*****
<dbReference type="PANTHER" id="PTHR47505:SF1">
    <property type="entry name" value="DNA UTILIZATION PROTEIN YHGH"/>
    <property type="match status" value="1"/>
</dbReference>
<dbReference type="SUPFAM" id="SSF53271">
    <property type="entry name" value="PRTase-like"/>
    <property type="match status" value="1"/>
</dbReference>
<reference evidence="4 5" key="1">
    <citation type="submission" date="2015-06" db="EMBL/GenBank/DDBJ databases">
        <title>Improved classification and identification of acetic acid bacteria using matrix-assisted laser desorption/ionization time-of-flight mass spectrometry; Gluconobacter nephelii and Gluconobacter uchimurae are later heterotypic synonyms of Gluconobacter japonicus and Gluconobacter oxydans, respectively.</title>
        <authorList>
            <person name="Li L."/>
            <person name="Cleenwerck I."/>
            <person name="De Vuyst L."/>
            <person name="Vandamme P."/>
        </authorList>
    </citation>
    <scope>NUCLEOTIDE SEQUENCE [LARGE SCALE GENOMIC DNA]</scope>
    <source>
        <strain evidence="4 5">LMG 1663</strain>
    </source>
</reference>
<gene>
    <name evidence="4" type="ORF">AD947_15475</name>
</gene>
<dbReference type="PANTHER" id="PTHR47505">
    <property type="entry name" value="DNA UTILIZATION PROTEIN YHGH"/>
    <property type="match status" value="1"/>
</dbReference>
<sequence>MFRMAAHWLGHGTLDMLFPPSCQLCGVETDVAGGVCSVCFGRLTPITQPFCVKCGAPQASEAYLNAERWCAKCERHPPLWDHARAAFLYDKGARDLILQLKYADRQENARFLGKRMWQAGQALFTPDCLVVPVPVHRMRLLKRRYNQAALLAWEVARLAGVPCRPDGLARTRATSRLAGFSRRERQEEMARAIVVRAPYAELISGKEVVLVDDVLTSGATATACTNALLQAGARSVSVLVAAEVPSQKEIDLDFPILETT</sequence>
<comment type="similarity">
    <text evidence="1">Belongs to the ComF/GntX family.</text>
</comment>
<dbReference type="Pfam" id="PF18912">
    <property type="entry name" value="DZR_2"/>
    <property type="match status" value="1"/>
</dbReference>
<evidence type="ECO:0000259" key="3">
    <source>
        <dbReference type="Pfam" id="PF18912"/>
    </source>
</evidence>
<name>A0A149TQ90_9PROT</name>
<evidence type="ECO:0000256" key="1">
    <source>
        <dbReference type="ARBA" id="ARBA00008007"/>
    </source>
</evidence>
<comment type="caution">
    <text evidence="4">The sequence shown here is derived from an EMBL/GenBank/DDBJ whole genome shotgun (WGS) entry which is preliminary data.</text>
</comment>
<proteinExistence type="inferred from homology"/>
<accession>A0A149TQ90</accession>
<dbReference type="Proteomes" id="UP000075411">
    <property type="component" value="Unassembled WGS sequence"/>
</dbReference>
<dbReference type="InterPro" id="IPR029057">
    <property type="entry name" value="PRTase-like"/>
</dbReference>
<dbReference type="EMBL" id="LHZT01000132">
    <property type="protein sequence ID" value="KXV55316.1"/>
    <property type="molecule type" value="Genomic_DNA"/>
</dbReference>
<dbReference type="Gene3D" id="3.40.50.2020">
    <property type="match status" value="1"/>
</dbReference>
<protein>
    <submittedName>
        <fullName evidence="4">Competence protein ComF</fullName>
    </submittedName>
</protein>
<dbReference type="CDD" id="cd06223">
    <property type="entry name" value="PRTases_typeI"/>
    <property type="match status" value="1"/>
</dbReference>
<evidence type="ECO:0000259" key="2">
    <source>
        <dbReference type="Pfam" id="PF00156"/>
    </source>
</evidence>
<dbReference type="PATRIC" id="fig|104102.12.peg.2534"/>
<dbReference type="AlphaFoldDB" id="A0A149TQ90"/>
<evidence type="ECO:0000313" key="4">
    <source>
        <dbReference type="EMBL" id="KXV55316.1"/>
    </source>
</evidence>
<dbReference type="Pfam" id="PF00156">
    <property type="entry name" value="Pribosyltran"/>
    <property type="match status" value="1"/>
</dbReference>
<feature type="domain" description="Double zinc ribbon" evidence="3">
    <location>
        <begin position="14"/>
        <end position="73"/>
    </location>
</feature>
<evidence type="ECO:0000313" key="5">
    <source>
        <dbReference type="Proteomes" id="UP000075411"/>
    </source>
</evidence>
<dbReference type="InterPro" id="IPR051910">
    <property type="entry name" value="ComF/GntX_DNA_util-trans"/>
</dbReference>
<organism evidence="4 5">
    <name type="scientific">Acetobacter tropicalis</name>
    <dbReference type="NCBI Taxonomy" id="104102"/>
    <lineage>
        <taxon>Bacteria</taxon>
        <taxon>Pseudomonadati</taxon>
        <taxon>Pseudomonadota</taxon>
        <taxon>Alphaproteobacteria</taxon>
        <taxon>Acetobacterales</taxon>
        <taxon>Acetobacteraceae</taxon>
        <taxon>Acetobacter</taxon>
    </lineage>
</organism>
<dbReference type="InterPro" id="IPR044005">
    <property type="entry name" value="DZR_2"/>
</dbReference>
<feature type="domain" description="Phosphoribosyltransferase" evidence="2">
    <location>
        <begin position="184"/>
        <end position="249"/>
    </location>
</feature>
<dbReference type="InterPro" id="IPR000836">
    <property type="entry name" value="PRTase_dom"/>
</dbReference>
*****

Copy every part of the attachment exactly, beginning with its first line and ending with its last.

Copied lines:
<dbReference type="PANTHER" id="PTHR47505:SF1">
    <property type="entry name" value="DNA UTILIZATION PROTEIN YHGH"/>
    <property type="match status" value="1"/>
</dbReference>
<dbReference type="SUPFAM" id="SSF53271">
    <property type="entry name" value="PRTase-like"/>
    <property type="match status" value="1"/>
</dbReference>
<reference evidence="4 5" key="1">
    <citation type="submission" date="2015-06" db="EMBL/GenBank/DDBJ databases">
        <title>Improved classification and identification of acetic acid bacteria using matrix-assisted laser desorption/ionization time-of-flight mass spectrometry; Gluconobacter nephelii and Gluconobacter uchimurae are later heterotypic synonyms of Gluconobacter japonicus and Gluconobacter oxydans, respectively.</title>
        <authorList>
            <person name="Li L."/>
            <person name="Cleenwerck I."/>
            <person name="De Vuyst L."/>
            <person name="Vandamme P."/>
        </authorList>
    </citation>
    <scope>NUCLEOTIDE SEQUENCE [LARGE SCALE GENOMIC DNA]</scope>
    <source>
        <strain evidence="4 5">LMG 1663</strain>
    </source>
</reference>
<gene>
    <name evidence="4" type="ORF">AD947_15475</name>
</gene>
<dbReference type="PANTHER" id="PTHR47505">
    <property type="entry name" value="DNA UTILIZATION PROTEIN YHGH"/>
    <property type="match status" value="1"/>
</dbReference>
<sequence>MFRMAAHWLGHGTLDMLFPPSCQLCGVETDVAGGVCSVCFGRLTPITQPFCVKCGAPQASEAYLNAERWCAKCERHPPLWDHARAAFLYDKGARDLILQLKYADRQENARFLGKRMWQAGQALFTPDCLVVPVPVHRMRLLKRRYNQAALLAWEVARLAGVPCRPDGLARTRATSRLAGFSRRERQEEMARAIVVRAPYAELISGKEVVLVDDVLTSGATATACTNALLQAGARSVSVLVAAEVPSQKEIDLDFPILETT</sequence>
<comment type="similarity">
    <text evidence="1">Belongs to the ComF/GntX family.</text>
</comment>
<dbReference type="Pfam" id="PF18912">
    <property type="entry name" value="DZR_2"/>
    <property type="match status" value="1"/>
</dbReference>
<evidence type="ECO:0000259" key="3">
    <source>
        <dbReference type="Pfam" id="PF18912"/>
    </source>
</evidence>
<name>A0A149TQ90_9PROT</name>
<evidence type="ECO:0000256" key="1">
    <source>
        <dbReference type="ARBA" id="ARBA00008007"/>
    </source>
</evidence>
<comment type="caution">
    <text evidence="4">The sequence shown here is derived from an EMBL/GenBank/DDBJ whole genome shotgun (WGS) entry which is preliminary data.</text>
</comment>
<proteinExistence type="inferred from homology"/>
<accession>A0A149TQ90</accession>
<dbReference type="Proteomes" id="UP000075411">
    <property type="component" value="Unassembled WGS sequence"/>
</dbReference>
<dbReference type="InterPro" id="IPR029057">
    <property type="entry name" value="PRTase-like"/>
</dbReference>
<dbReference type="EMBL" id="LHZT01000132">
    <property type="protein sequence ID" value="KXV55316.1"/>
    <property type="molecule type" value="Genomic_DNA"/>
</dbReference>
<dbReference type="Gene3D" id="3.40.50.2020">
    <property type="match status" value="1"/>
</dbReference>
<protein>
    <submittedName>
        <fullName evidence="4">Competence protein ComF</fullName>
    </submittedName>
</protein>
<dbReference type="CDD" id="cd06223">
    <property type="entry name" value="PRTases_typeI"/>
    <property type="match status" value="1"/>
</dbReference>
<evidence type="ECO:0000259" key="2">
    <source>
        <dbReference type="Pfam" id="PF00156"/>
    </source>
</evidence>
<dbReference type="PATRIC" id="fig|104102.12.peg.2534"/>
<dbReference type="AlphaFoldDB" id="A0A149TQ90"/>
<evidence type="ECO:0000313" key="4">
    <source>
        <dbReference type="EMBL" id="KXV55316.1"/>
    </source>
</evidence>
<dbReference type="Pfam" id="PF00156">
    <property type="entry name" value="Pribosyltran"/>
    <property type="match status" value="1"/>
</dbReference>
<feature type="domain" description="Double zinc ribbon" evidence="3">
    <location>
        <begin position="14"/>
        <end position="73"/>
    </location>
</feature>
<evidence type="ECO:0000313" key="5">
    <source>
        <dbReference type="Proteomes" id="UP000075411"/>
    </source>
</evidence>
<dbReference type="InterPro" id="IPR051910">
    <property type="entry name" value="ComF/GntX_DNA_util-trans"/>
</dbReference>
<organism evidence="4 5">
    <name type="scientific">Acetobacter tropicalis</name>
    <dbReference type="NCBI Taxonomy" id="104102"/>
    <lineage>
        <taxon>Bacteria</taxon>
        <taxon>Pseudomonadati</taxon>
        <taxon>Pseudomonadota</taxon>
        <taxon>Alphaproteobacteria</taxon>
        <taxon>Acetobacterales</taxon>
        <taxon>Acetobacteraceae</taxon>
        <taxon>Acetobacter</taxon>
    </lineage>
</organism>
<dbReference type="InterPro" id="IPR044005">
    <property type="entry name" value="DZR_2"/>
</dbReference>
<feature type="domain" description="Phosphoribosyltransferase" evidence="2">
    <location>
        <begin position="184"/>
        <end position="249"/>
    </location>
</feature>
<dbReference type="InterPro" id="IPR000836">
    <property type="entry name" value="PRTase_dom"/>
</dbReference>